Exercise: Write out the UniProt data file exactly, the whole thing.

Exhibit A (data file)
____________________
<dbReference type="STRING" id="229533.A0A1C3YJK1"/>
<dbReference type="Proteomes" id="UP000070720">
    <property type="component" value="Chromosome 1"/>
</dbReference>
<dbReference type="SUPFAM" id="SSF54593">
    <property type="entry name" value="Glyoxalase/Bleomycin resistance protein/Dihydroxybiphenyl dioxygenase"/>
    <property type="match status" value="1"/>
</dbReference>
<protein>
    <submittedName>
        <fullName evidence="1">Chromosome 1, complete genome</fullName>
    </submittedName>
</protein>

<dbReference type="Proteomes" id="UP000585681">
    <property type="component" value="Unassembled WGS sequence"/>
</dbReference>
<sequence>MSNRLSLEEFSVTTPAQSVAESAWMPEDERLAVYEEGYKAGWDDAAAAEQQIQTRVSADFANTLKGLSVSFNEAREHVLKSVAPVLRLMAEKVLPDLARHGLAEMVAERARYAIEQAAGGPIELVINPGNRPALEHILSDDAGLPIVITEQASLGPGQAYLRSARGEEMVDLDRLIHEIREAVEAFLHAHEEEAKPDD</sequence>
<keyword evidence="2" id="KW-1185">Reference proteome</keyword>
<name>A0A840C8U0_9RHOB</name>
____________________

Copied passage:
<dbReference type="STRING" id="229533.A0A1C3YJK1"/>
<dbReference type="Proteomes" id="UP000070720">
    <property type="component" value="Chromosome 1"/>
</dbReference>
<dbReference type="SUPFAM" id="SSF54593">
    <property type="entry name" value="Glyoxalase/Bleomycin resistance protein/Dihydroxybiphenyl dioxygenase"/>
    <property type="match status" value="1"/>
</dbReference>
<protein>
    <submittedName>
        <fullName evidence="1">Chromosome 1, complete genome</fullName>
    </submittedName>
</protein>

<dbReference type="Proteomes" id="UP000585681">
    <property type="component" value="Unassembled WGS sequence"/>
</dbReference>
<sequence>MSNRLSLEEFSVTTPAQSVAESAWMPEDERLAVYEEGYKAGWDDAAAAEQQIQTRVSADFANTLKGLSVSFNEAREHVLKSVAPVLRLMAEKVLPDLARHGLAEMVAERARYAIEQAAGGPIELVINPGNRPALEHILSDDAGLPIVITEQASLGPGQAYLRSARGEEMVDLDRLIHEIREAVEAFLHAHEEEAKPDD</sequence>
<keyword evidence="2" id="KW-1185">Reference proteome</keyword>
<name>A0A840C8U0_9RHOB</name>